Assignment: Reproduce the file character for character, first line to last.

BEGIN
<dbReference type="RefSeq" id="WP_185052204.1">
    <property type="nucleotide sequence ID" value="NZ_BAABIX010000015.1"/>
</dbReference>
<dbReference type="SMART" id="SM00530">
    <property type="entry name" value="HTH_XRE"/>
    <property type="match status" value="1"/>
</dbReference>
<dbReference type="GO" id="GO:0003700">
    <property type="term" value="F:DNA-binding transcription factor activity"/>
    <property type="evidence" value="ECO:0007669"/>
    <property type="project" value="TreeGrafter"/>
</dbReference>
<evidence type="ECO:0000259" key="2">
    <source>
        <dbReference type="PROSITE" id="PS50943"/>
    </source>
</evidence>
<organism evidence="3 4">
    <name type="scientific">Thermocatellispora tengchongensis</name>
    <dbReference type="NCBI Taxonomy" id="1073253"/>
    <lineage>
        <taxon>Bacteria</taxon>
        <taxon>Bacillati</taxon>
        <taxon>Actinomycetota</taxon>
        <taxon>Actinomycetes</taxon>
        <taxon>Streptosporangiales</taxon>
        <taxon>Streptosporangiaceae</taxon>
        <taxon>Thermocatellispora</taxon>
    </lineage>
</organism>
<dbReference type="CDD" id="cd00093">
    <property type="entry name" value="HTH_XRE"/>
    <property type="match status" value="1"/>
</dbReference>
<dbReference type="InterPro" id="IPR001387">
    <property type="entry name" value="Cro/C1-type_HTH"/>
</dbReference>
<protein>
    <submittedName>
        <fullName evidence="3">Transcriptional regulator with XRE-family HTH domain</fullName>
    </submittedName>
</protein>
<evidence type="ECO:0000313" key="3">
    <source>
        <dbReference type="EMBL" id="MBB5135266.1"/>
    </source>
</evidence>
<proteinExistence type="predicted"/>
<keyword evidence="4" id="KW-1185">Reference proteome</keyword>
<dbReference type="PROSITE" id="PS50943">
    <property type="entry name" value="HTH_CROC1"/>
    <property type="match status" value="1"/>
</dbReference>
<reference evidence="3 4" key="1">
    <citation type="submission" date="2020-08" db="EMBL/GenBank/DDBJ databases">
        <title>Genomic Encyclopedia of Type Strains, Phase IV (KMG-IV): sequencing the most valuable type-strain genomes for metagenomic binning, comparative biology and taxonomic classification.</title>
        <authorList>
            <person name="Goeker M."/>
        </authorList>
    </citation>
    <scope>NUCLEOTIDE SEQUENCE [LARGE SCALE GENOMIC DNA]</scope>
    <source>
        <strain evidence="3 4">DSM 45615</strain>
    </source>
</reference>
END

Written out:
<dbReference type="RefSeq" id="WP_185052204.1">
    <property type="nucleotide sequence ID" value="NZ_BAABIX010000015.1"/>
</dbReference>
<dbReference type="SMART" id="SM00530">
    <property type="entry name" value="HTH_XRE"/>
    <property type="match status" value="1"/>
</dbReference>
<dbReference type="GO" id="GO:0003700">
    <property type="term" value="F:DNA-binding transcription factor activity"/>
    <property type="evidence" value="ECO:0007669"/>
    <property type="project" value="TreeGrafter"/>
</dbReference>
<evidence type="ECO:0000259" key="2">
    <source>
        <dbReference type="PROSITE" id="PS50943"/>
    </source>
</evidence>
<organism evidence="3 4">
    <name type="scientific">Thermocatellispora tengchongensis</name>
    <dbReference type="NCBI Taxonomy" id="1073253"/>
    <lineage>
        <taxon>Bacteria</taxon>
        <taxon>Bacillati</taxon>
        <taxon>Actinomycetota</taxon>
        <taxon>Actinomycetes</taxon>
        <taxon>Streptosporangiales</taxon>
        <taxon>Streptosporangiaceae</taxon>
        <taxon>Thermocatellispora</taxon>
    </lineage>
</organism>
<dbReference type="CDD" id="cd00093">
    <property type="entry name" value="HTH_XRE"/>
    <property type="match status" value="1"/>
</dbReference>
<dbReference type="InterPro" id="IPR001387">
    <property type="entry name" value="Cro/C1-type_HTH"/>
</dbReference>
<protein>
    <submittedName>
        <fullName evidence="3">Transcriptional regulator with XRE-family HTH domain</fullName>
    </submittedName>
</protein>
<evidence type="ECO:0000313" key="3">
    <source>
        <dbReference type="EMBL" id="MBB5135266.1"/>
    </source>
</evidence>
<proteinExistence type="predicted"/>
<keyword evidence="4" id="KW-1185">Reference proteome</keyword>
<dbReference type="PROSITE" id="PS50943">
    <property type="entry name" value="HTH_CROC1"/>
    <property type="match status" value="1"/>
</dbReference>
<reference evidence="3 4" key="1">
    <citation type="submission" date="2020-08" db="EMBL/GenBank/DDBJ databases">
        <title>Genomic Encyclopedia of Type Strains, Phase IV (KMG-IV): sequencing the most valuable type-strain genomes for metagenomic binning, comparative biology and taxonomic classification.</title>
        <authorList>
            <person name="Goeker M."/>
        </authorList>
    </citation>
    <scope>NUCLEOTIDE SEQUENCE [LARGE SCALE GENOMIC DNA]</scope>
    <source>
        <strain evidence="3 4">DSM 45615</strain>
    </source>
</reference>